Dana has won his share of awards including the Award of Merit (2013 from the American Planning Association Florida chapter) and the Award of Excellence (2006) and the prestigious John Nolen Medal (2005) for contributions to urbanism in Florida from the Florida Chapter of the Congress for New Urbanism.

As director of the design studio, Dana and his colleagues worked on transit oriented development policies for the state of Florida and on projects to revitalize downtown Stuart, Riviera Beach, West Palm Beach and many other cities.

But I got to know him from his work beginning in 2001 on Delray’s landmark Downtown Master Plan, a citizen driven effort that helped to leverage and expand the work the city did beginning in the 1980s and through the Decade of Excellence in the 1990s.

I co-chaired the effort along with Chuck Ridley and the city and CRA hired Treasure Coast to assist with developing a comprehensive vision for our downtown.

The timing of the effort was fortuitous. The city had just finished a hugely controversial and contentious process relating to Worthing Place, which was to be the first large “mixed use” project on Atlantic Avenue.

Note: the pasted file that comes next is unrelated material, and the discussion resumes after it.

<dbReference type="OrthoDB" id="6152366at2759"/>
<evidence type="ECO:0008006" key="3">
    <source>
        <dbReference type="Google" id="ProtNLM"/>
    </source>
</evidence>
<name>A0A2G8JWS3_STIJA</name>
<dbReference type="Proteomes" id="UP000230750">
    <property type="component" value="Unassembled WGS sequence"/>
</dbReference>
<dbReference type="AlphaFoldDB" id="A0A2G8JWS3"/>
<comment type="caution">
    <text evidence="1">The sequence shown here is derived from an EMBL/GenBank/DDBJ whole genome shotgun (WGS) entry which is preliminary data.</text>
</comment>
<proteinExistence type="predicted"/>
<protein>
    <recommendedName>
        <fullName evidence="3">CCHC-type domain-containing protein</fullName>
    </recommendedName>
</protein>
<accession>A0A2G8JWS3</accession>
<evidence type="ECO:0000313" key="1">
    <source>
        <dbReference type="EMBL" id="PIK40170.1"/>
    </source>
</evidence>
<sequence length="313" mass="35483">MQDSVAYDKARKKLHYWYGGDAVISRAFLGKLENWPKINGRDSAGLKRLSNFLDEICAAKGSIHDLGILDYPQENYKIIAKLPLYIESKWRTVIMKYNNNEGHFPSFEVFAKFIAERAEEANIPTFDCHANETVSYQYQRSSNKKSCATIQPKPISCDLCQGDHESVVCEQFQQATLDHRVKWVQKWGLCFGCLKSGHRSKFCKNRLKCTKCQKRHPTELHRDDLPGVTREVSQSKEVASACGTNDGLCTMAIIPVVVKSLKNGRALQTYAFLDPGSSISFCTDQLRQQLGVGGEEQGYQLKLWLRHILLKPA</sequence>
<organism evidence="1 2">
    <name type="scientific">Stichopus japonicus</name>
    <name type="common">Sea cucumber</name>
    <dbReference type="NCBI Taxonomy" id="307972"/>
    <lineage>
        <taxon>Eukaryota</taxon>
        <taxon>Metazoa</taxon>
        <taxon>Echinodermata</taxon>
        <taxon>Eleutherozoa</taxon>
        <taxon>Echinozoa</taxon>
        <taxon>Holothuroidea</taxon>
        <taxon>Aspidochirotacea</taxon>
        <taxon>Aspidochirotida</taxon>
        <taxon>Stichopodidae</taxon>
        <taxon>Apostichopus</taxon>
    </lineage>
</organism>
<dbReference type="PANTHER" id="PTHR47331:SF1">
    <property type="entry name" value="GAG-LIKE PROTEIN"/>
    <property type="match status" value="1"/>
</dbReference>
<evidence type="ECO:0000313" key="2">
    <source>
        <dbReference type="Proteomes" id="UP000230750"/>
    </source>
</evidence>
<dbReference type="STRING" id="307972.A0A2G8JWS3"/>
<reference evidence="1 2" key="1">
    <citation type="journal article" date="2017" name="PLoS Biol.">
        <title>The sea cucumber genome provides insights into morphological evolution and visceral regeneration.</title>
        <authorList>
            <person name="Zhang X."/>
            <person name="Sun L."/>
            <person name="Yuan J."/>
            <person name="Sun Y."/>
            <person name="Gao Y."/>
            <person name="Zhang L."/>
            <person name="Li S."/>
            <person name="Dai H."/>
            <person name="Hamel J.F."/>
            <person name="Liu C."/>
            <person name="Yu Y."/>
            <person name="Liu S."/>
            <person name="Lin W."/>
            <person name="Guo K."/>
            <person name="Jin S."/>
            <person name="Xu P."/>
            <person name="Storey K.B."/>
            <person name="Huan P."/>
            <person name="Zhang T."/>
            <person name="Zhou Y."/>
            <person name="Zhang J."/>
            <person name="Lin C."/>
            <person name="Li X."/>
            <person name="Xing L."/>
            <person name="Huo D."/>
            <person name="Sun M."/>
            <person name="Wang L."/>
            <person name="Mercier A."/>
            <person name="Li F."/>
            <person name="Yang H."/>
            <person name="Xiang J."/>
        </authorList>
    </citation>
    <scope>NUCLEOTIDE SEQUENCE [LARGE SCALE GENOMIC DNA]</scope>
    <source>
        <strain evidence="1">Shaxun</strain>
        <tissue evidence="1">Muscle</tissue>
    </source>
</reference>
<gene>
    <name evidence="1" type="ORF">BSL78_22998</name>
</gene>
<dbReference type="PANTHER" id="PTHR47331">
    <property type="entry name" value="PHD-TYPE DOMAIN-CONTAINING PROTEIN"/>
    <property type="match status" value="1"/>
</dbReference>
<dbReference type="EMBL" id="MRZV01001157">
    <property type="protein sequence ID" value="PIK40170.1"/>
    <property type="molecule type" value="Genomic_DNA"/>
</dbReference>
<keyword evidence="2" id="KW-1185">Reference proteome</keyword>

The size of the project (six stories and over 90 units per acre) divided the town. Proponents wanted to see people living downtown to help stimulate the economy, make downtown safer and support local merchants. Opponents worried about height, density and traffic.

The project barely passed and was immediately greeted with a series of lawsuits. But the debate over growth and the future of downtown pointed out the need for a citizen driven downtown plan. The commission I served on agreed with the idea and I petitioned Mayor David Schmidt for the chance to co-chair the effort. He graciously agreed.